Qutb Minar and its Monuments, Delhi (1993)

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Built in the early 13th century a few kilometres south of Delhi, the red sandstone tower of Qutb Minar is 72.5 m high, tapering from 2.75 m in diameter at its peak to 14.32 m at its base, and alternating angular and rounded flutings. 

The surrounding archaeological area contains funerary buildings, notably the magnificent Alai-Darwaza Gate, the masterpiece of Indo-Muslim art (built in 1311), and two mosques, including the Quwwatu'l-Islam, the oldest in northern India, built of materials reused from some 20 Brahman temples. 
  • India 1949. Qutb Minar, Delhi. 

The name Delhi, first recorded in the 1st century BC, was applied to a succession of cities built on this site before the present city was founded in 1638 by the Mughal ruler Shah Jahan (he who built also Taj Mahal in Agra). The first was built in the 12th century AD by the Cahaman ruler Prithviraja. It was captured by Muslims in 1193 and became capital of a Muslim empire in India under Qutubuddin Aybak, builder of the Qutb Minar tower.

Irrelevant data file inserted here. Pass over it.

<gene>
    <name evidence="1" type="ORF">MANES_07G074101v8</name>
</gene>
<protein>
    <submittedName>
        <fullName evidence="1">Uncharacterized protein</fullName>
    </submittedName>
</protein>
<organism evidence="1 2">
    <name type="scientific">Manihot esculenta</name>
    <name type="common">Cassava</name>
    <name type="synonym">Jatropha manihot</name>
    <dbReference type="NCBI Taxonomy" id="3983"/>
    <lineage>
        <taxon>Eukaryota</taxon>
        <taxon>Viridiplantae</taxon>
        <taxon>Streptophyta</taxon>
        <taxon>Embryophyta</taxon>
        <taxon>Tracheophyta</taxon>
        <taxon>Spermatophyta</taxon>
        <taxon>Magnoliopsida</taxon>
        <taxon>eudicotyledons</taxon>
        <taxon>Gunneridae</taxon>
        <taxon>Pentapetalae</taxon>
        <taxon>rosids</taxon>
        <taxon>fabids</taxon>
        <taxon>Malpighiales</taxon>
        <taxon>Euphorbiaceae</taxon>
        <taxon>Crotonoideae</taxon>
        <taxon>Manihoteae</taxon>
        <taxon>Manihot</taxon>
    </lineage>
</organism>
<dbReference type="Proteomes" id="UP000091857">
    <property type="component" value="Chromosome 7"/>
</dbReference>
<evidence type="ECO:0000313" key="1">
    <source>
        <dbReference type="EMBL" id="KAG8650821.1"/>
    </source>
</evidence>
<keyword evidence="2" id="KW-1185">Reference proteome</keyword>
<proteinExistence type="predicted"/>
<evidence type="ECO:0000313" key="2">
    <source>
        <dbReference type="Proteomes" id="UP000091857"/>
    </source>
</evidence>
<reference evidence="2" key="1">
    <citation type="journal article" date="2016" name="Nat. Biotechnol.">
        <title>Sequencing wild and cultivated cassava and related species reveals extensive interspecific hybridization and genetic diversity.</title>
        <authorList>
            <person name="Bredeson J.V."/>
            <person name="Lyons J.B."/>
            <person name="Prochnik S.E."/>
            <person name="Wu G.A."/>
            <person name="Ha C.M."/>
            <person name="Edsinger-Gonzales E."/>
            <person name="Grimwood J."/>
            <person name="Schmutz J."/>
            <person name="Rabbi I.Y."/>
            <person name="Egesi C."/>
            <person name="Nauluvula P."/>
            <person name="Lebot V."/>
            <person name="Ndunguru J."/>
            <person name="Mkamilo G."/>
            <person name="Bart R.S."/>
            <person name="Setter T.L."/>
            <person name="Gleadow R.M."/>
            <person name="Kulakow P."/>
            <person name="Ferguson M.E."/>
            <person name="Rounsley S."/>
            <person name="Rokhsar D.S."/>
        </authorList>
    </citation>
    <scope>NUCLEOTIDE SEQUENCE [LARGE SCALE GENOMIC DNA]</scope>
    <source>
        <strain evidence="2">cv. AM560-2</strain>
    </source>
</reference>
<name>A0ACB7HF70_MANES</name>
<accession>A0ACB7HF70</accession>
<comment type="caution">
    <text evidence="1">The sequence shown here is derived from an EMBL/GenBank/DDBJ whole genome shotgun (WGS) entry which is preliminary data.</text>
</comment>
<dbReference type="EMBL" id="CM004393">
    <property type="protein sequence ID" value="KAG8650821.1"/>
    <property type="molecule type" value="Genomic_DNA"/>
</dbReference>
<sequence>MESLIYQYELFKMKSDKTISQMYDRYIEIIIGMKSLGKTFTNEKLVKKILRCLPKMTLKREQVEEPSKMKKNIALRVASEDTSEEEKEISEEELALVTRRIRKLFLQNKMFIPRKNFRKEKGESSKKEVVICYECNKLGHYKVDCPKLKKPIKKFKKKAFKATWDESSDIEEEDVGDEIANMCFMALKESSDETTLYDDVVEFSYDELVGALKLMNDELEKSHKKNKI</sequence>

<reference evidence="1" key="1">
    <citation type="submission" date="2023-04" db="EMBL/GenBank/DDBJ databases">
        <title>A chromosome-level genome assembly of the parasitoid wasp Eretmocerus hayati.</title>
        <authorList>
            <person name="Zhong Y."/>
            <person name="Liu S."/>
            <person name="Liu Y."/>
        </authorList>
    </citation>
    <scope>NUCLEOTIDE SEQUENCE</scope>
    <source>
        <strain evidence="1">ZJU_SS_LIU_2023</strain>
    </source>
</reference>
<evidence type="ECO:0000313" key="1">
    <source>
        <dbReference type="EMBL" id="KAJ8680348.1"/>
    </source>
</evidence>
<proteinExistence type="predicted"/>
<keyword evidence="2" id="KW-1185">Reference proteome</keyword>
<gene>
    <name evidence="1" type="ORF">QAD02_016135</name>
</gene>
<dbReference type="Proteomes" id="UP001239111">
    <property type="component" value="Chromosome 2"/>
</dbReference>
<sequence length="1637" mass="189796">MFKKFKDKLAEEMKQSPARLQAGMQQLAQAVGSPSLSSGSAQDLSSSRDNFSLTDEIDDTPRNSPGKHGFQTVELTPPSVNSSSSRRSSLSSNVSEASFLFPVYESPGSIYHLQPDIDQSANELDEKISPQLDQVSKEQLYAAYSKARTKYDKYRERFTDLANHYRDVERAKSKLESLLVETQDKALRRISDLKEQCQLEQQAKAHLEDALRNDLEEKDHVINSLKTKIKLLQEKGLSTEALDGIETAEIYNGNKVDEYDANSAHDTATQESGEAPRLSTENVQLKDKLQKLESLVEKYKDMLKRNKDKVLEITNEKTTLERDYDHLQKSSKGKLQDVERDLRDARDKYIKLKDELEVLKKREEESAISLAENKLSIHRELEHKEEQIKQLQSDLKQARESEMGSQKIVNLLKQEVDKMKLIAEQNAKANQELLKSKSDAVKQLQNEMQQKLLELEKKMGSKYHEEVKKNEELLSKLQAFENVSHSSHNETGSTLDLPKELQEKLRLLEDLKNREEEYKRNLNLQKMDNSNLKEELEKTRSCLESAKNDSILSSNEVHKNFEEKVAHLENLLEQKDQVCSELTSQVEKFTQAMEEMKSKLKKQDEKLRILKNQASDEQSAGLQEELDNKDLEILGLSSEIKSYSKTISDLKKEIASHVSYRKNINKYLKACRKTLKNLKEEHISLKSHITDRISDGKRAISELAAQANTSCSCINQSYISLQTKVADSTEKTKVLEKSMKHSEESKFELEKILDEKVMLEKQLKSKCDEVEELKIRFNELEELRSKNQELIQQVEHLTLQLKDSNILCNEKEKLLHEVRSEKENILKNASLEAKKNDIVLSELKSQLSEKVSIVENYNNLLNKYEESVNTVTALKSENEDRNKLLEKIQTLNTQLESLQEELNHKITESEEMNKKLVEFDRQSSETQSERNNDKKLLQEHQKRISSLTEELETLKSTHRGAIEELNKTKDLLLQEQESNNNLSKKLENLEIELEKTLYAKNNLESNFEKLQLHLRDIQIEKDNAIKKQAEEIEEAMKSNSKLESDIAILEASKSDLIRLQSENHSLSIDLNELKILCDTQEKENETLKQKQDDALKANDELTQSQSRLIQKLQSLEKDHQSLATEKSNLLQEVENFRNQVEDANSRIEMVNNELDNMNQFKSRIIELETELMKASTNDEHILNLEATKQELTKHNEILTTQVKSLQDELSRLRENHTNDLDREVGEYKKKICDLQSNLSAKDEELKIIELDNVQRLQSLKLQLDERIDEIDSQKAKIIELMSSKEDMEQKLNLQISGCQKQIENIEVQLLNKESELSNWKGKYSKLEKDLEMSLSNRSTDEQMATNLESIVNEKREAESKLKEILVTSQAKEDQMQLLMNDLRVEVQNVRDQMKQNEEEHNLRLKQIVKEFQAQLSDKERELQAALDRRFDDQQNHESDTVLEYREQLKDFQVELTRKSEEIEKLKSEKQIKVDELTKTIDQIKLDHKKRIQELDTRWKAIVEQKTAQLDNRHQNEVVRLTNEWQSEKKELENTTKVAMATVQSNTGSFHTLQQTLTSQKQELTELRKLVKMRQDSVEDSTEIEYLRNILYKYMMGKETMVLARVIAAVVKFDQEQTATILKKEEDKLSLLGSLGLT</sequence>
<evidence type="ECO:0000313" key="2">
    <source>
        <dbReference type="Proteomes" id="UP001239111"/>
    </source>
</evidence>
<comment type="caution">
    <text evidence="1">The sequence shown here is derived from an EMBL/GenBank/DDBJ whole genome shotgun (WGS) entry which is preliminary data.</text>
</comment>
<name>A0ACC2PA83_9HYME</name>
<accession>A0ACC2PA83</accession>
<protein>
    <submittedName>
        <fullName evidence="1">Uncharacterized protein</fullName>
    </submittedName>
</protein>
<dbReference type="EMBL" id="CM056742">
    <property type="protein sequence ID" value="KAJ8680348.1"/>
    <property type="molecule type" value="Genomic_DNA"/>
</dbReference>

Muslim control ended with the capture and destruction of Delhi in the late 14th century by the Turkic conqueror Tamerlane. Babur, founder of the Mughal dynasty in India, restored Delhi to capital status in 1526, and his son Humayun built a new city here. In 1540 it was seized and destroyed by the Afghan invader Sher Shah, and it was replaced by another new city. Akbar, the son of Humayun, recaptured Delhi but moved his capital to Agra and allowed Delhi to fall into ruins. 
  • India 1987. Quwwat-ul-Islam Mosque, built of material reused from Brahman temples. 

India 1987. Quwwat-ul-Islam Mosque, built of material reused from Brahman temples.

India 1991. View of modern New Delhi, issued for the city's Diamond Jubilee.

It was rebuilt in its present form and restored as the Mughal capital by Akbar's grandson Shah Jahan in the 1600s. Delhi remained the Mughal capital until 1739, when it was conquered and looted of its treasures, including the famous Peacock Throne, by the Persian ruler Nadir Shah. About 1771, the Marathas gained control and remained in power until British forces seized the city in 1803. Delhi was the temporary capital of British India from 1912 to 1931, when New Delhi was officially inaugurated as the capital. 
  • India 1991. View of modern New Delhi, issued for the city's Diamond Jubilee. 

Delhi has grown rapidly, in both industry and population, since India gained independence from Great Britain in 1947. Today Delhi ranks as the third largest city in India, after Mumbai (formerly Bombay) and Kolkata (formerly Calcutta).  

Sources and links: 

Other World Heritage Sites in India (on this website). Inactive links are not described on postage stamps. Please refer to the UNESCO-listing, India-section, for further information on the individual properties. 


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Revised 21 jul 2006  
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